Diwali is the biggest celebration within Hindu and Indian culture, this year falling on 24 October. Otherwise known as the Festival Of Lights, Diwali celebrates the victory of light over darkness and is held over a five-day period, each day celebrating a different theme. Among the festivities and gatherings is of course all the delicious dishes cooked up to celebrate!
While Diwali foods are traditionally vegetarian, the feasts involved celebrate bounty and include the sharing of sweet treats, savoury snacks and perfectly spiced platters meant for sharing. Some of our curated list of recipes includes easy paneer and spinach biryani, versatile tangy herb chutney and a crowd favourite sticky saffron gulab jamun.
We chat with Chef Anjum Anand on Diwali, the festival of light, from her favourite dishes to how it is celebrated.
What are your favourite Diwali Dishes?
Diwali doesn’t have specific dishes. But it is always vegetarian so my favourite vegetarian dishes are black lentil makhni daal, crispy fried okra, vegetable biryani, shahi paneer, which is similar to a butter chicken sauce but a bit lighter, but also, dahi bhala. These are lentil dumplings that are cooked to be light and spongy and are submerged in flavoured yogurt with tamarind and coriander chutneys on the top.
We normally make an Indian dessert like kheer and my favourite is carrot kheer where there are strands of grated carrots cooked in the thickened milk. also, is it the only time of the year that I eat Indian mithai, like gulab jamun, jalebi, rasmalai.
What are the most popular dishes enjoyed in India during Diwali?
The best version of vegetarian food from South India would be Indian mithai and snacks for when guests come over such as; mysore bonda which is fried flour and spices stuffed with potatoes and yogurt.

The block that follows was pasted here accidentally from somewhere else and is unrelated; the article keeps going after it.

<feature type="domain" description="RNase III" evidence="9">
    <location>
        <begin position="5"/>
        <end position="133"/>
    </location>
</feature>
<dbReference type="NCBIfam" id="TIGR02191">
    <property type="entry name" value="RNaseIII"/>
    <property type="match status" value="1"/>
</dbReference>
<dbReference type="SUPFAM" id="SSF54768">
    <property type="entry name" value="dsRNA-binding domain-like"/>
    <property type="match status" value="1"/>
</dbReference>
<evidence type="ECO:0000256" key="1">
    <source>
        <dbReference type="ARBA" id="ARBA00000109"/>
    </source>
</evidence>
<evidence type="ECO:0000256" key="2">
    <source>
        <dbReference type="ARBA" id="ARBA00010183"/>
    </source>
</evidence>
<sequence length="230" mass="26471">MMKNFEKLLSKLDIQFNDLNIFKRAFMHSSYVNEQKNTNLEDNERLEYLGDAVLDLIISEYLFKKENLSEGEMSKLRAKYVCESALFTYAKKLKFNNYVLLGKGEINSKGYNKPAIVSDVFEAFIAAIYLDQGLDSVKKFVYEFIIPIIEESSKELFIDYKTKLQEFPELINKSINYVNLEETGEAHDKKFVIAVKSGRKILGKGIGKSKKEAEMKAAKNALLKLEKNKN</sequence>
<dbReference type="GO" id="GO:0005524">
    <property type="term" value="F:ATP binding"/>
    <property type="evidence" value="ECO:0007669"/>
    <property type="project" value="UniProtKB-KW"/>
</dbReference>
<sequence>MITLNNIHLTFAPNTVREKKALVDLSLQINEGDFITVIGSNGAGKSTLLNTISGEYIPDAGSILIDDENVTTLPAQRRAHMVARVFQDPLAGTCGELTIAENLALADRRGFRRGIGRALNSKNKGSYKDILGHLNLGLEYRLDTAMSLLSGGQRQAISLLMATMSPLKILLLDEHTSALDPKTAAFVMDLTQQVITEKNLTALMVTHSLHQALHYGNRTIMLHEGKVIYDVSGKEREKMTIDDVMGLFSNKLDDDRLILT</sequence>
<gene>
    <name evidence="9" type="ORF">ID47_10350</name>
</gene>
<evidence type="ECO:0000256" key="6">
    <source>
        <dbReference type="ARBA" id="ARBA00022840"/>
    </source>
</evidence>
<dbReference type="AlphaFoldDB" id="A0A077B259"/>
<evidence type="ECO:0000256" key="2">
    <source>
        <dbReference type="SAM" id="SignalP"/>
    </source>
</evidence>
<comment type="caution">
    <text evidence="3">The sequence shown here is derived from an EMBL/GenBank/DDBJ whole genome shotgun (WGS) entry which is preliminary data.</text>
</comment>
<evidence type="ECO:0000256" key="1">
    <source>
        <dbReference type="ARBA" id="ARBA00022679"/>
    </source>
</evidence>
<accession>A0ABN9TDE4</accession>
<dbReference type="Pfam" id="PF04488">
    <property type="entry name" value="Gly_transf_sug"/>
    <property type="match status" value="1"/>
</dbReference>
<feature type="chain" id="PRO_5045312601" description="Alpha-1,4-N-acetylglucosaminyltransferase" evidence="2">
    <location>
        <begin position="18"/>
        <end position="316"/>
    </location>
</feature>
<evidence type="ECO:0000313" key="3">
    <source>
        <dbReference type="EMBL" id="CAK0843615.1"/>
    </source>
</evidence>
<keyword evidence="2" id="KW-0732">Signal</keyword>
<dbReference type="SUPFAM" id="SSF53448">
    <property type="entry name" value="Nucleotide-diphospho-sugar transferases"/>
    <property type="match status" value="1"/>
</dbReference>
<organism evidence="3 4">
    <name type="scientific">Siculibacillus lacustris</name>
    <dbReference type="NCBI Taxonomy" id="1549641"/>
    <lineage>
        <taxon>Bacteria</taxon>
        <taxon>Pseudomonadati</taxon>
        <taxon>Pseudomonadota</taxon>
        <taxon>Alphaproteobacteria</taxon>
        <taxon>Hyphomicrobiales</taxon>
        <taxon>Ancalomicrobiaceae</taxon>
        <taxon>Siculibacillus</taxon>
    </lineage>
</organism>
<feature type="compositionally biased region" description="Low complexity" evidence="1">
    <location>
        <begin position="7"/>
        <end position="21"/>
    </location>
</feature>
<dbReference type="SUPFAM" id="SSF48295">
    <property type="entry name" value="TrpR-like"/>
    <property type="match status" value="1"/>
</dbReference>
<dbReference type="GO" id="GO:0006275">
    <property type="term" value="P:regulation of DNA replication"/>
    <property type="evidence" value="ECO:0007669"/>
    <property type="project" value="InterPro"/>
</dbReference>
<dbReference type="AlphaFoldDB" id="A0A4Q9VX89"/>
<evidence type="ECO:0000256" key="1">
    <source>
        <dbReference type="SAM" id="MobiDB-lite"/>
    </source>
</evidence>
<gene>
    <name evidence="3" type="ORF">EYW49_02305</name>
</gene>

I also enjoy delicacies like Teepi Gavvalu, a traditional Diwali dessert made from flour, ghee and water deep-fried in sugar syrup. It is delicious, very traditional and always a crowd-pleaser!
Can you give us some examples of some of the different celebrations in different Indian cities around Diwali?
Yes! My top three places would be Varanasi; they place thousands of coloured diyas into the dark river by devotees who stay true to their tradition and is a timeless celebrations.
Another beautiful city would be Jaipur or otherwise known as The Pink City! They put on markets that stay open all night long and host traditional performances for 5 days straight. It is a great way to bask in all Diwali traditions in one place.
My third choice would have to be Kolkata, where they celebrate with great food, dancing and lights from dusk to dawn.
What will you be doing this year for Diwali?
This year I have invited some of the school parents from my son’s school using Diwali as a good excuse to have them over.
It will be a multicultural crowd and I plan on having a very Indian/Diwali-themed evening. Lots of fiyas, lots of food, drinks and hopefully end the evening with a little card game gamble (playing flush, a fast moving 3 card poker).
It is traditional and considered lucky to gamble on Diwali and is also a lot of fun after a few drinks.
Any really unique Diwali celebrations that happen that the general Australian wouldn’t know about?
We spring clean and get our affairs in order so that we start the “New Year” in a good place. We don’t really do New Year’s Resolutions, but, if I was to do one it would be to meditate.
Like all Indian festivals, it is considered good luck to give something sweet to your friends and family so the day before Diwali, or in the morning, my family and I always buy lots of Indian mithai (small self-contained desserts) and Indian sweets. The night before Diwali we also place little candles or tea lights around our house to show the goddess Laxmi the way to our home (she is the goddess of wealth, which includes health and happiness), which we all light together; it always sets a really lovely atmosphere in our home.